American Airlines
American Airlines pilots hold a protest at Logan Airport in Boston Reuters

In an age where sharing our opinions of companies online is par for the course, it should come as no surprise that plenty of Americans were eager to comment on which airlines have the rudest employees.

A recent “admittedly unscientific” poll of more than 1,000 visitors found that legacy carriers like American Airlines, Delta Air Lines and United Airlines tend to have the rudest personnel. Roughly a quarter of all respondents found American to be the absolute worst, followed by United (21 percent) and Delta (18 percent). US Airways fared better, with just 12 percent of people believing its employees are unfriendly.

By contrast, passengers on the newer and more “boutique” airlines like JetBlue and Virgin America, along with other smaller carriers like Alaska Airlines and Frontier Airlines, appear well taken care of. Less than 2 percent of respondents found these airlines to be the rudest in the nation, a testament to their much-touted “superior” customer service.

“Personally, I rarely find airline staff to be rude, and I mostly fly the larger legacy carriers,” noted founder George Hobica. “If you treat crews with kindness and respect -- a simple hello and good morning upon entering the aircraft, leaving the tank tops and gym shorts at home, that sort of thing -- they usually respond.”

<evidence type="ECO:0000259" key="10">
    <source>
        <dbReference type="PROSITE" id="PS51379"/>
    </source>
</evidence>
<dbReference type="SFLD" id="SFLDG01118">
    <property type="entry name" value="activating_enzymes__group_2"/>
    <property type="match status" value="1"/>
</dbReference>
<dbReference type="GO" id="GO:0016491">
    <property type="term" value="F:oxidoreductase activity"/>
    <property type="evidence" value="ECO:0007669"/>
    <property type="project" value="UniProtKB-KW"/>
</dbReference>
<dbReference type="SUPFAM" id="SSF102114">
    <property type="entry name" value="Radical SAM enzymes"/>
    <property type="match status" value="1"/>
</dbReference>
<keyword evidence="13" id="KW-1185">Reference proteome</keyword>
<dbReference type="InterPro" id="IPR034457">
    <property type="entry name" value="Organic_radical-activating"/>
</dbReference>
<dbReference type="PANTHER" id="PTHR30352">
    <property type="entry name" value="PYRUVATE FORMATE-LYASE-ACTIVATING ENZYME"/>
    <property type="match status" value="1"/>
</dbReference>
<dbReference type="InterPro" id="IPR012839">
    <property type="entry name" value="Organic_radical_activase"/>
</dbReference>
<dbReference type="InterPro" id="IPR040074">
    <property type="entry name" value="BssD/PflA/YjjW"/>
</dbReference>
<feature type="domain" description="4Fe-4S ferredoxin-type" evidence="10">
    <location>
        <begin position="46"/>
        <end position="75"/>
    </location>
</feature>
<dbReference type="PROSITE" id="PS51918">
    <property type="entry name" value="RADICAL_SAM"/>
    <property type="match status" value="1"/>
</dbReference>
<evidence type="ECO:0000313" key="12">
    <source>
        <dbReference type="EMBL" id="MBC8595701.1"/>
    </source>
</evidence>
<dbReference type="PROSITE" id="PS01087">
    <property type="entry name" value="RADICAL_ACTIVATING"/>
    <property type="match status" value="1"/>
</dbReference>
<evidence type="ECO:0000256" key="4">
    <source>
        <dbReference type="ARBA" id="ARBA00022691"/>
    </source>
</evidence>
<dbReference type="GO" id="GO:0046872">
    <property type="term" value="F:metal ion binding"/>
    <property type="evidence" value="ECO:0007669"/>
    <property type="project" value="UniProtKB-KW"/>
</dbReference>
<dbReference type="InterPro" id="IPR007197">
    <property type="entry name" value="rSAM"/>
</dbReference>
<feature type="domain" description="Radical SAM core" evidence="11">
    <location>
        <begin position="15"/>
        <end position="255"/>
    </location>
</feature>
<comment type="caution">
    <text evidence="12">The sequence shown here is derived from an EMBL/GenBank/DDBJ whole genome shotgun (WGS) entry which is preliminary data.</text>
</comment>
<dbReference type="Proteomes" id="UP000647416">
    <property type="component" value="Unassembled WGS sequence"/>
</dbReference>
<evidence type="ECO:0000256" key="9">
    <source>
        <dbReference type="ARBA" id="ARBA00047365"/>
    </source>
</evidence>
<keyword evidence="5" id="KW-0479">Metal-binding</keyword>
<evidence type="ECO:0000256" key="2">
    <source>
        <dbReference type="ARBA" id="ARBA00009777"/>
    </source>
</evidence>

As “unscientific” as Hobica’s poll may be, the results do match up with customer satisfaction surveys from J.D. Power and Associates and Condé Nast Traveler’s most recent Reader’s Choice Awards.

Condé Nast Traveler readers voted American Airlines their least favorite carrier, followed by United Airlines, AirTran Airways and Delta Air Lines. J.D. Power, meanwhile, found passengers on United Airlines were the least satisfied, followed by US Airways and Delta Air Lines.

American Airlines and United Airlines both had a rough year in 2012 as American dealt with a bankruptcy filing and recent labor strife, while United worked out the kinks of its recent merger with Continental. Perhaps travelers in 2013 will find friendlier skies aboard two of the nation’s oldest carriers.